Another paper raises new questions about applying SPRINT in the real world
Applying the intense blood pressure goals used in SPRINT in a real world elderly population might lead to a dramatic increase in injurious falls, according to a new study from Ireland published in JAMA Internal Medicine.
The Systolic Blood Pressure Intervention Trial (SPRINT) showed that high risk adults with hypertension had a significant reduction in cardiovascular events and death when treated to an aggressive systolic blood pressure (BP) target of 120 mm Hg instead of 140 mm Hg. But the results of the trial have been the subject of considerable controversy. One area of concern has been the application of the results in elderly people due to fears that they may be more likely to fall if their blood pressure drops too low.
Donal Sexton (Trinity College, Dublin) and colleagues compared the falling rate in people 75 years of age or older participating in The Irish Longitudinal Study on Ageing (TILDA) with a comparable group in the control arm of SPRINT. The rates of injurious falls and syncope were much greater in the TILDA population. Injurious falls were reported in 27.3% of the people in the TILDA group compared with only 5.5% in the SPRINT group. Syncope was reported in 13.3% versus 2.4%.
“Given the high baseline rates of falls and syncope, any increase in these rates due to intensive treatment of hypertension could result in harm,” the authors concluded.
Sripal Bangalore (NYU) said that the study “proves the dictum that real world patients may not be the same as those in clinical trials!”
But Sanjay Kaul (Cedars-Sinai) warned that the differences in outcome suggests the TILDA cohort is materially different from the SPRINT cohort. He pointed out that it is unclear whether the TILDA exclusion criteria were similar to the criteria used in SPRINT. “Furthermore,” he noted, “no information about medications – the type, number, and dose of meds, especially BP lowering meds, is provided.” These shortcoming limit the ability to generalize from this paper, said Kaul.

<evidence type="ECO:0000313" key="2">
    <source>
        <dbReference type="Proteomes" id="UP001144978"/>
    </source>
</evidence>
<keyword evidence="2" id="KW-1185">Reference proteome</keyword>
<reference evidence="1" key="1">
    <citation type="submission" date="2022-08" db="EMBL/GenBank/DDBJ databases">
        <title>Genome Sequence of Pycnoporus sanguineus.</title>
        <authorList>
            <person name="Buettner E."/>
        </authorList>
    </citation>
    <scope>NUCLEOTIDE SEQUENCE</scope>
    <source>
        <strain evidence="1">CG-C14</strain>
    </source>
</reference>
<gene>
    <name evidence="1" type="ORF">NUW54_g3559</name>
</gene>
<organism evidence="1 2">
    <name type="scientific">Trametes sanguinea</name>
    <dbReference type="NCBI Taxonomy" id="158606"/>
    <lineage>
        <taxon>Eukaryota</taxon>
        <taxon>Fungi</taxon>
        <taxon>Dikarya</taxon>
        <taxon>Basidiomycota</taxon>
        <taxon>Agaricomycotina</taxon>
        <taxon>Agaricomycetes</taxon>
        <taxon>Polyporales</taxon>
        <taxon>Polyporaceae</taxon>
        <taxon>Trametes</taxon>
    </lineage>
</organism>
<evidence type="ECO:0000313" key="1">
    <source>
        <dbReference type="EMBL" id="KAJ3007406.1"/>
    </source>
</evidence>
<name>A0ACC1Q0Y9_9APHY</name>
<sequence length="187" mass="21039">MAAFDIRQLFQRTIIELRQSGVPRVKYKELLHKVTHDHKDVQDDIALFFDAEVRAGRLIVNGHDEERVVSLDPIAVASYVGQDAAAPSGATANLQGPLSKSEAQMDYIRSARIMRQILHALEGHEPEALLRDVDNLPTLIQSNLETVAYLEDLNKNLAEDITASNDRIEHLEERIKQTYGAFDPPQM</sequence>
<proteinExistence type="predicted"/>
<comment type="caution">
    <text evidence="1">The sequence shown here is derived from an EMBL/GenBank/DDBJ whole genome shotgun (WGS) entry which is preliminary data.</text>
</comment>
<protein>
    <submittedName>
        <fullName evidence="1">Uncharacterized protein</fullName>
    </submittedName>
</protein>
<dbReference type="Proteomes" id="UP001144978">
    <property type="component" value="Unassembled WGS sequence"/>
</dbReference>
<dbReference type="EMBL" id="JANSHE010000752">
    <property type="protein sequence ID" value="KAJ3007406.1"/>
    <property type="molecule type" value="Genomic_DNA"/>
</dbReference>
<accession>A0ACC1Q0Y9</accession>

George Bakris (University of Chicago) agreed that the study “has statistical limitations” but that “the point the authors make about injurious falls and syncope is important especially among those over 75 years of age.” Bakris said that many older patients should be treated to blood pressure levels much lower than 160 mm Hg, and perhaps below 140 mm Hg, “if they can tolerate it.” But, he argued, “clinical judgement in some cases needs to trump outcome data as not everyone especially those with poor vascular compliance, i.e., pulse pressure >80, can tolerate very low blood pressures without having symptoms of tiredness and lightheadedness. This is exemplified in a recent study by Torjesen and colleagues with data from Framingham. They noted that higher aortic stiffness was associated with a blunted orthostatic increase in MAP, even in middle age.” Bakris said that this group was not well represented in SPRINT.
Sverre Kjeldsen (Oslo University Hospital) has been vocal in criticizing the technique used to measure blood pressurein SPRINT. But, he said, this analysis shows “that the low BP targets suggested by SPRINT will just cause harm around in the world — whether BP is measured by one method or another.” The problem is especially acute in the elderly and very old, he said. “In people above the age of 80 we treat BP above 160 mm Hg and the target should be between 140 and 150 mm Hg — according to the only quality study that has been done (HYVET). And there is emphasis on standing (upright) BP in the old which cannot be too low.”
This article has been republished from Larry’s blog CardioBrief as part of a licensing agreement between Everyday Health and the limbic.